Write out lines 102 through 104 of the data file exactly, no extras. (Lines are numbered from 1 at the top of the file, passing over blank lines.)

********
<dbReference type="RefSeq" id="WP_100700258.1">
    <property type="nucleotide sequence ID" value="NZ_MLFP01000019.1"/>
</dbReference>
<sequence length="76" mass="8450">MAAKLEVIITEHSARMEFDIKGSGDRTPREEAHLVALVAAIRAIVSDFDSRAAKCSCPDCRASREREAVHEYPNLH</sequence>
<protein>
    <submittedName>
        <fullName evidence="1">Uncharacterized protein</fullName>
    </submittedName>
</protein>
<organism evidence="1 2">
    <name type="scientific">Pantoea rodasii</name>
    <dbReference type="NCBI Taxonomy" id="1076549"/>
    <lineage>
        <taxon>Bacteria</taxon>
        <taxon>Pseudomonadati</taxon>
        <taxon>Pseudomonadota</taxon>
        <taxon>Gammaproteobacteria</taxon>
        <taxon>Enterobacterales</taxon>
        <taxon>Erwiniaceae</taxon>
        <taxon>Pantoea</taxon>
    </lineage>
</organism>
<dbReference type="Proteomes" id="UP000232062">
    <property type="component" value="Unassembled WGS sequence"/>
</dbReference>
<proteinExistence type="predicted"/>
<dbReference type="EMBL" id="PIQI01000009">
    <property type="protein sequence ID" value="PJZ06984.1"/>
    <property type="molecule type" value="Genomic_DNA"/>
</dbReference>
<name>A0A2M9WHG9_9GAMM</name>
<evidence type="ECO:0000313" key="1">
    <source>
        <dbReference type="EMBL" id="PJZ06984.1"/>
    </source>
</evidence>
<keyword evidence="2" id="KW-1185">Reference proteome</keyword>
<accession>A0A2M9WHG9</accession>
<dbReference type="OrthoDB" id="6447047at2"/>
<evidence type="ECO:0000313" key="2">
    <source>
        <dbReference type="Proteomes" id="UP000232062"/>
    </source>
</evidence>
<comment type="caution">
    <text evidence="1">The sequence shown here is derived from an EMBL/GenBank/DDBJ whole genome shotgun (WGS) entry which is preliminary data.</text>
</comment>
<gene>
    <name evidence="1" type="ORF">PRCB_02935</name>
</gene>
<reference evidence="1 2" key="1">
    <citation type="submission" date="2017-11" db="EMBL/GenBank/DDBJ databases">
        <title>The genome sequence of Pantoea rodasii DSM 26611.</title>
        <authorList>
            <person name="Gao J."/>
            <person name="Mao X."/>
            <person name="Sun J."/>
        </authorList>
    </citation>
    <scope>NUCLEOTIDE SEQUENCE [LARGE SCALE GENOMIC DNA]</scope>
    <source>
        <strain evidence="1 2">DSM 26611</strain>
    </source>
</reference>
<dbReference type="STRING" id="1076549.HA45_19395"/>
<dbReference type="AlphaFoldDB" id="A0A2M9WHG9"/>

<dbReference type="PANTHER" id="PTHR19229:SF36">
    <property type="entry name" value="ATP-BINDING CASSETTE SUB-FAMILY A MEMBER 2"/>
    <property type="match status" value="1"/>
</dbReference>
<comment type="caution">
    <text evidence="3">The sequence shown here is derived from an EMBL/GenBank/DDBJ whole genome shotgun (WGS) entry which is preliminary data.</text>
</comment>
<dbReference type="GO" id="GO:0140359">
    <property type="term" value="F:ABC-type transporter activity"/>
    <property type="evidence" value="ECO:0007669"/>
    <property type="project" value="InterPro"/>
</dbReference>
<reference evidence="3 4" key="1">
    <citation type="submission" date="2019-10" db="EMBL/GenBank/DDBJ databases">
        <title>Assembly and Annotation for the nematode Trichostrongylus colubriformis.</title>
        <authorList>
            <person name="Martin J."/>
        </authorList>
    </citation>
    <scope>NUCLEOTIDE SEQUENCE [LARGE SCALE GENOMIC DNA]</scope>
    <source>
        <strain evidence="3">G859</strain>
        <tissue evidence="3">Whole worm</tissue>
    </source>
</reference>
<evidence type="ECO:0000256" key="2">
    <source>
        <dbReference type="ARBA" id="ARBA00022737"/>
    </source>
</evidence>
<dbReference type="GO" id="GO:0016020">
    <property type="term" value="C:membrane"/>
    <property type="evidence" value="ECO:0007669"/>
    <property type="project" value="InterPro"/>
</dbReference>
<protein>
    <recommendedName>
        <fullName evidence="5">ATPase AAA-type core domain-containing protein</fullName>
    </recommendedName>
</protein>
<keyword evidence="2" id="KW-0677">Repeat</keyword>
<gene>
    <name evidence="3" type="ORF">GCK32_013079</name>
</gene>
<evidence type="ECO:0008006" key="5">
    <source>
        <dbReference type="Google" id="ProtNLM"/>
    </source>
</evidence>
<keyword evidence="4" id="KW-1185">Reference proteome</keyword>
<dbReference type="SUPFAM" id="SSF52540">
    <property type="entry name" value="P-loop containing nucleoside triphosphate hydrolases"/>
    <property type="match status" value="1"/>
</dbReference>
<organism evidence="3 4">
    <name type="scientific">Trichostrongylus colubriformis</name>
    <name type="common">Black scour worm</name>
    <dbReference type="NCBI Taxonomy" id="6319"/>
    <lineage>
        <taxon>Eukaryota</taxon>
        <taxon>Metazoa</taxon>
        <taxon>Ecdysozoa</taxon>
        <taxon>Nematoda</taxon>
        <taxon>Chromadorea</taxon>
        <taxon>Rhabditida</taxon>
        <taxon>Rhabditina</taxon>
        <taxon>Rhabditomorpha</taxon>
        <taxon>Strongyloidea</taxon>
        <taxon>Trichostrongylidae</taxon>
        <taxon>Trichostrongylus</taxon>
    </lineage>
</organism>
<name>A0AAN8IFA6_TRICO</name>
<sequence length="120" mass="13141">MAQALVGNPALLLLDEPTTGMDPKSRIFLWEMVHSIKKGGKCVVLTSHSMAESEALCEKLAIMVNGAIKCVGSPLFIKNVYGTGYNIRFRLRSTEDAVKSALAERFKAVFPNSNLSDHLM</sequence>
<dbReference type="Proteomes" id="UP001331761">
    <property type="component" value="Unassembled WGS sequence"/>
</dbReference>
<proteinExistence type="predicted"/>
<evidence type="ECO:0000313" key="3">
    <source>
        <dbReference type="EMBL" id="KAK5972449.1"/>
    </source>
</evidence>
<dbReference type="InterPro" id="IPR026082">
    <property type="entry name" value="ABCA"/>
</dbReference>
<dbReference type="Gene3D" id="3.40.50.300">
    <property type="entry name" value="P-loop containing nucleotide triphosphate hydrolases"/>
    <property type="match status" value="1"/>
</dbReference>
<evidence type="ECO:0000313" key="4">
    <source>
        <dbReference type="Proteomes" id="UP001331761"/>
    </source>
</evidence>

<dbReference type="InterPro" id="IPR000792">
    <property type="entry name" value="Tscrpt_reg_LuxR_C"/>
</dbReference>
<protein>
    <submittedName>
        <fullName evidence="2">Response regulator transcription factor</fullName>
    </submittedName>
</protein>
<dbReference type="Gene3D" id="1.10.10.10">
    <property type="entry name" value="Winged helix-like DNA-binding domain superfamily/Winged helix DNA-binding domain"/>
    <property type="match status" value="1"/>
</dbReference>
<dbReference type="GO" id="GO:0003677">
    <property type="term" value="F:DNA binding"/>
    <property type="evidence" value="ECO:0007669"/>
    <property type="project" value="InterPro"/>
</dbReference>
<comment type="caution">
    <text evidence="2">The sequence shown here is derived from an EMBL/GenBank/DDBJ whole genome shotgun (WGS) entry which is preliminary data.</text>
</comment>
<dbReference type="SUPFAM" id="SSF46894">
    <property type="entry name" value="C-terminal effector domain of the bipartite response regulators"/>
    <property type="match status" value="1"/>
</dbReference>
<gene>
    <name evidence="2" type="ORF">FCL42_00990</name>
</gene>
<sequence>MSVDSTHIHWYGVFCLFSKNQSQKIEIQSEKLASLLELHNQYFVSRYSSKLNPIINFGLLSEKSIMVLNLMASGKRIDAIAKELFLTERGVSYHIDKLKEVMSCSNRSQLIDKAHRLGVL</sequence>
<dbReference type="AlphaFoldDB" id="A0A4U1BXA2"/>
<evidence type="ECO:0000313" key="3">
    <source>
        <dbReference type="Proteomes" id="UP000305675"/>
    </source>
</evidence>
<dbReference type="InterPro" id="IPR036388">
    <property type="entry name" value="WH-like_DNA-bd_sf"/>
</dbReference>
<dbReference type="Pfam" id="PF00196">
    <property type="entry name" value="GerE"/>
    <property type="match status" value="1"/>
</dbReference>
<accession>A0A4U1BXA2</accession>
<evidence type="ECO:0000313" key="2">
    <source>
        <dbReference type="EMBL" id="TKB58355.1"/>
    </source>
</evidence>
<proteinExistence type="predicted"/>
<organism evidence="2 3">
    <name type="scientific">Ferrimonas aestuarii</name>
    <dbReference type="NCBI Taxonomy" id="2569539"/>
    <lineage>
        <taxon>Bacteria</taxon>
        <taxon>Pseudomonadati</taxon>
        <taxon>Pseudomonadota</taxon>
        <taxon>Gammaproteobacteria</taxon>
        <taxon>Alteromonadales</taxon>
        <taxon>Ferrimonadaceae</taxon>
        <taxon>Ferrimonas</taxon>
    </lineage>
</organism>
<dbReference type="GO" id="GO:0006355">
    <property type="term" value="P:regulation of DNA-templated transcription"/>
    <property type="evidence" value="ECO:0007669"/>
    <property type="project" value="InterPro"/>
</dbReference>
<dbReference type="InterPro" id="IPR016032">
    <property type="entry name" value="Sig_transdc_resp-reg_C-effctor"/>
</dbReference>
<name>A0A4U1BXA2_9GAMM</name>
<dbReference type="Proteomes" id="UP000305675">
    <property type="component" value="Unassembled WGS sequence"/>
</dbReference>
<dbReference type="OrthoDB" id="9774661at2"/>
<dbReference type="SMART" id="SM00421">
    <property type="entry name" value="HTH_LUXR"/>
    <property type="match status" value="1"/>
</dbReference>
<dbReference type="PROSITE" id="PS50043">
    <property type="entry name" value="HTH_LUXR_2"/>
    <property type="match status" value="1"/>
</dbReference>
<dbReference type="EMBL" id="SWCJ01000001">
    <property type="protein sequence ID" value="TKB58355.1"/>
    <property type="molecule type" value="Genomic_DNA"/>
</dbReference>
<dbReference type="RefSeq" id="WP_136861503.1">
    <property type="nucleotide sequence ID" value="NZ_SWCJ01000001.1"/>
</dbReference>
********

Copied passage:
<protein>
    <recommendedName>
        <fullName evidence="5">ATPase AAA-type core domain-containing protein</fullName>